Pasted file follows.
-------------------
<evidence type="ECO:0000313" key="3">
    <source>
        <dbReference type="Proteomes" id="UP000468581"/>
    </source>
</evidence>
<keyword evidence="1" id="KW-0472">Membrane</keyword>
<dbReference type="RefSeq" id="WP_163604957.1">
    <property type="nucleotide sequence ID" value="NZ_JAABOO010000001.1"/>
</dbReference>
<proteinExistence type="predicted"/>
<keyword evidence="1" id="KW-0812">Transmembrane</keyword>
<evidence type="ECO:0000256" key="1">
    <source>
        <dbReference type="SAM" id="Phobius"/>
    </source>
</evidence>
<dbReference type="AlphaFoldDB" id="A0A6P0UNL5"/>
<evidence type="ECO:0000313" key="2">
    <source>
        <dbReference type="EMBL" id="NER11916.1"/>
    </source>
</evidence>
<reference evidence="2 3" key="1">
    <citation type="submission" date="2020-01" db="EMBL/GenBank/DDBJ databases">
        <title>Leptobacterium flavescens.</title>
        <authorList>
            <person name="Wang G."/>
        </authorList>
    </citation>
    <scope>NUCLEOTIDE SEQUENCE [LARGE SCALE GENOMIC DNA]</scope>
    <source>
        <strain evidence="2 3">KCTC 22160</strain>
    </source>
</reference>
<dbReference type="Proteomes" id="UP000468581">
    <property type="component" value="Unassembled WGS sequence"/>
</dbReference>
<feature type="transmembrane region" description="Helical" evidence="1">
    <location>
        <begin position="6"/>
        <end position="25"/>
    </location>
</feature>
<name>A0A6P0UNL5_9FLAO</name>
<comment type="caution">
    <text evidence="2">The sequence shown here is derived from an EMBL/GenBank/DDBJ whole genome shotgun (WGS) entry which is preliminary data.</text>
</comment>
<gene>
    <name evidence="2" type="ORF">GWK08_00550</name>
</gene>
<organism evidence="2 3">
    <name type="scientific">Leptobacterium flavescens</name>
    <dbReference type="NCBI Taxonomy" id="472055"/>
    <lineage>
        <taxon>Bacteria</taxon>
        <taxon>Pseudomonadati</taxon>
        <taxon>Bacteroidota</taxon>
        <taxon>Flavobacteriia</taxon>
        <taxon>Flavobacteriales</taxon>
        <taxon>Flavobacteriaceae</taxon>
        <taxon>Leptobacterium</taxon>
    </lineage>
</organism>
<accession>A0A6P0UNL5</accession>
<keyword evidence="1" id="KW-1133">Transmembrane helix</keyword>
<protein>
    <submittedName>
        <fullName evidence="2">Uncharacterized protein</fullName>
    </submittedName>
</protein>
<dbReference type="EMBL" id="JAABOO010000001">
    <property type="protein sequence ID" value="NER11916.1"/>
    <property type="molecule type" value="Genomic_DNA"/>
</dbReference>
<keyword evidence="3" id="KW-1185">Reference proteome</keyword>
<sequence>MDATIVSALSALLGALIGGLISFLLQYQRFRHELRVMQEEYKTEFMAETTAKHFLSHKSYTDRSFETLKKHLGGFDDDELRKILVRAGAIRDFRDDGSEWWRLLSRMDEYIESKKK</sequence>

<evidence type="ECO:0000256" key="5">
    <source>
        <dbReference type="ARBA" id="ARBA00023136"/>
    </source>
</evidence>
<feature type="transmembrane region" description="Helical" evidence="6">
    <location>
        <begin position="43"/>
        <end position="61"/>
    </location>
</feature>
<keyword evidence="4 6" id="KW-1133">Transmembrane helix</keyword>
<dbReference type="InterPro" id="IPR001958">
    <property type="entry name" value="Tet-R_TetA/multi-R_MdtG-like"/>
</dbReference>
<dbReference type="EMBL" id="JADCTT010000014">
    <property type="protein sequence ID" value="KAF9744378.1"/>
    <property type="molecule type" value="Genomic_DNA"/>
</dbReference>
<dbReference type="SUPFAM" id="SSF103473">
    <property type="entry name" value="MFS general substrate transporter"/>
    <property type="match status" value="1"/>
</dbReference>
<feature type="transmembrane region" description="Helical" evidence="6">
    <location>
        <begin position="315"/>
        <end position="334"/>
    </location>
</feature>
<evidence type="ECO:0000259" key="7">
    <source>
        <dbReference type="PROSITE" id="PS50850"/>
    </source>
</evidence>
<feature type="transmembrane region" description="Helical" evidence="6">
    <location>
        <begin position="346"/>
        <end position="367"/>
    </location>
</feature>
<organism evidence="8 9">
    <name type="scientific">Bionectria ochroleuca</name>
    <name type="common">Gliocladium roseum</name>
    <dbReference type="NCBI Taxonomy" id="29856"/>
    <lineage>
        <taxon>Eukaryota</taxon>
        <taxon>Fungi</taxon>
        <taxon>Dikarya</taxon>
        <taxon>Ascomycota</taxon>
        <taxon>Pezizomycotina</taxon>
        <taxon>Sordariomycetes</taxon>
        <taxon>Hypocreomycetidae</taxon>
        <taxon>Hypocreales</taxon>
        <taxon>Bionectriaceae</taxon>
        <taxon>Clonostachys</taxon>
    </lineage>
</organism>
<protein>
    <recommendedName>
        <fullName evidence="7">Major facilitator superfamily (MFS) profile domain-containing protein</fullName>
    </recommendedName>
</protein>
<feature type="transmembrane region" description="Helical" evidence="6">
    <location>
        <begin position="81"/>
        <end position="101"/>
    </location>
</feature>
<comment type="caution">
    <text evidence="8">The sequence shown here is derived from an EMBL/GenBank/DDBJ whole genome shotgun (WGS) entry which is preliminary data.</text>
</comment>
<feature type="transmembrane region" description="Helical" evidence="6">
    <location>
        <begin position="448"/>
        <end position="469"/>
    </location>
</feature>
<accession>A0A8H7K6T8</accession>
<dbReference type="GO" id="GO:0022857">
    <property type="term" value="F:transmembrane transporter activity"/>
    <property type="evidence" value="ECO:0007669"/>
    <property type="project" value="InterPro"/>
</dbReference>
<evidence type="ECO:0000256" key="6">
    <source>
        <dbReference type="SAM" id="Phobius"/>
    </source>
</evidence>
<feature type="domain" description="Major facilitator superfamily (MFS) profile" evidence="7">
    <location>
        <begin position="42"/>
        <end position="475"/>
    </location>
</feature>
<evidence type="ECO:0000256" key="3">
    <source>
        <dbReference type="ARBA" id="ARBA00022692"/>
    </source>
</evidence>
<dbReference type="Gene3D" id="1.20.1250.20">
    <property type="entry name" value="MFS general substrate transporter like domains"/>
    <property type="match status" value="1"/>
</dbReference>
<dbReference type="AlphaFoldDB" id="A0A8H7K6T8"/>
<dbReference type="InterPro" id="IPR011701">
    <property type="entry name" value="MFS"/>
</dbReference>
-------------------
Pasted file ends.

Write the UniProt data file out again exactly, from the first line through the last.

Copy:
<evidence type="ECO:0000313" key="3">
    <source>
        <dbReference type="Proteomes" id="UP000468581"/>
    </source>
</evidence>
<keyword evidence="1" id="KW-0472">Membrane</keyword>
<dbReference type="RefSeq" id="WP_163604957.1">
    <property type="nucleotide sequence ID" value="NZ_JAABOO010000001.1"/>
</dbReference>
<proteinExistence type="predicted"/>
<keyword evidence="1" id="KW-0812">Transmembrane</keyword>
<evidence type="ECO:0000256" key="1">
    <source>
        <dbReference type="SAM" id="Phobius"/>
    </source>
</evidence>
<dbReference type="AlphaFoldDB" id="A0A6P0UNL5"/>
<evidence type="ECO:0000313" key="2">
    <source>
        <dbReference type="EMBL" id="NER11916.1"/>
    </source>
</evidence>
<reference evidence="2 3" key="1">
    <citation type="submission" date="2020-01" db="EMBL/GenBank/DDBJ databases">
        <title>Leptobacterium flavescens.</title>
        <authorList>
            <person name="Wang G."/>
        </authorList>
    </citation>
    <scope>NUCLEOTIDE SEQUENCE [LARGE SCALE GENOMIC DNA]</scope>
    <source>
        <strain evidence="2 3">KCTC 22160</strain>
    </source>
</reference>
<dbReference type="Proteomes" id="UP000468581">
    <property type="component" value="Unassembled WGS sequence"/>
</dbReference>
<feature type="transmembrane region" description="Helical" evidence="1">
    <location>
        <begin position="6"/>
        <end position="25"/>
    </location>
</feature>
<name>A0A6P0UNL5_9FLAO</name>
<comment type="caution">
    <text evidence="2">The sequence shown here is derived from an EMBL/GenBank/DDBJ whole genome shotgun (WGS) entry which is preliminary data.</text>
</comment>
<gene>
    <name evidence="2" type="ORF">GWK08_00550</name>
</gene>
<organism evidence="2 3">
    <name type="scientific">Leptobacterium flavescens</name>
    <dbReference type="NCBI Taxonomy" id="472055"/>
    <lineage>
        <taxon>Bacteria</taxon>
        <taxon>Pseudomonadati</taxon>
        <taxon>Bacteroidota</taxon>
        <taxon>Flavobacteriia</taxon>
        <taxon>Flavobacteriales</taxon>
        <taxon>Flavobacteriaceae</taxon>
        <taxon>Leptobacterium</taxon>
    </lineage>
</organism>
<accession>A0A6P0UNL5</accession>
<keyword evidence="1" id="KW-1133">Transmembrane helix</keyword>
<protein>
    <submittedName>
        <fullName evidence="2">Uncharacterized protein</fullName>
    </submittedName>
</protein>
<dbReference type="EMBL" id="JAABOO010000001">
    <property type="protein sequence ID" value="NER11916.1"/>
    <property type="molecule type" value="Genomic_DNA"/>
</dbReference>
<keyword evidence="3" id="KW-1185">Reference proteome</keyword>
<sequence>MDATIVSALSALLGALIGGLISFLLQYQRFRHELRVMQEEYKTEFMAETTAKHFLSHKSYTDRSFETLKKHLGGFDDDELRKILVRAGAIRDFRDDGSEWWRLLSRMDEYIESKKK</sequence>

<evidence type="ECO:0000256" key="5">
    <source>
        <dbReference type="ARBA" id="ARBA00023136"/>
    </source>
</evidence>
<feature type="transmembrane region" description="Helical" evidence="6">
    <location>
        <begin position="43"/>
        <end position="61"/>
    </location>
</feature>
<keyword evidence="4 6" id="KW-1133">Transmembrane helix</keyword>
<dbReference type="InterPro" id="IPR001958">
    <property type="entry name" value="Tet-R_TetA/multi-R_MdtG-like"/>
</dbReference>
<dbReference type="EMBL" id="JADCTT010000014">
    <property type="protein sequence ID" value="KAF9744378.1"/>
    <property type="molecule type" value="Genomic_DNA"/>
</dbReference>
<dbReference type="SUPFAM" id="SSF103473">
    <property type="entry name" value="MFS general substrate transporter"/>
    <property type="match status" value="1"/>
</dbReference>
<feature type="transmembrane region" description="Helical" evidence="6">
    <location>
        <begin position="315"/>
        <end position="334"/>
    </location>
</feature>
<evidence type="ECO:0000259" key="7">
    <source>
        <dbReference type="PROSITE" id="PS50850"/>
    </source>
</evidence>
<feature type="transmembrane region" description="Helical" evidence="6">
    <location>
        <begin position="346"/>
        <end position="367"/>
    </location>
</feature>
<organism evidence="8 9">
    <name type="scientific">Bionectria ochroleuca</name>
    <name type="common">Gliocladium roseum</name>
    <dbReference type="NCBI Taxonomy" id="29856"/>
    <lineage>
        <taxon>Eukaryota</taxon>
        <taxon>Fungi</taxon>
        <taxon>Dikarya</taxon>
        <taxon>Ascomycota</taxon>
        <taxon>Pezizomycotina</taxon>
        <taxon>Sordariomycetes</taxon>
        <taxon>Hypocreomycetidae</taxon>
        <taxon>Hypocreales</taxon>
        <taxon>Bionectriaceae</taxon>
        <taxon>Clonostachys</taxon>
    </lineage>
</organism>
<protein>
    <recommendedName>
        <fullName evidence="7">Major facilitator superfamily (MFS) profile domain-containing protein</fullName>
    </recommendedName>
</protein>
<feature type="transmembrane region" description="Helical" evidence="6">
    <location>
        <begin position="81"/>
        <end position="101"/>
    </location>
</feature>
<comment type="caution">
    <text evidence="8">The sequence shown here is derived from an EMBL/GenBank/DDBJ whole genome shotgun (WGS) entry which is preliminary data.</text>
</comment>
<feature type="transmembrane region" description="Helical" evidence="6">
    <location>
        <begin position="448"/>
        <end position="469"/>
    </location>
</feature>
<accession>A0A8H7K6T8</accession>
<dbReference type="GO" id="GO:0022857">
    <property type="term" value="F:transmembrane transporter activity"/>
    <property type="evidence" value="ECO:0007669"/>
    <property type="project" value="InterPro"/>
</dbReference>
<evidence type="ECO:0000256" key="6">
    <source>
        <dbReference type="SAM" id="Phobius"/>
    </source>
</evidence>
<feature type="domain" description="Major facilitator superfamily (MFS) profile" evidence="7">
    <location>
        <begin position="42"/>
        <end position="475"/>
    </location>
</feature>
<evidence type="ECO:0000256" key="3">
    <source>
        <dbReference type="ARBA" id="ARBA00022692"/>
    </source>
</evidence>
<dbReference type="Gene3D" id="1.20.1250.20">
    <property type="entry name" value="MFS general substrate transporter like domains"/>
    <property type="match status" value="1"/>
</dbReference>
<dbReference type="AlphaFoldDB" id="A0A8H7K6T8"/>
<dbReference type="InterPro" id="IPR011701">
    <property type="entry name" value="MFS"/>
</dbReference>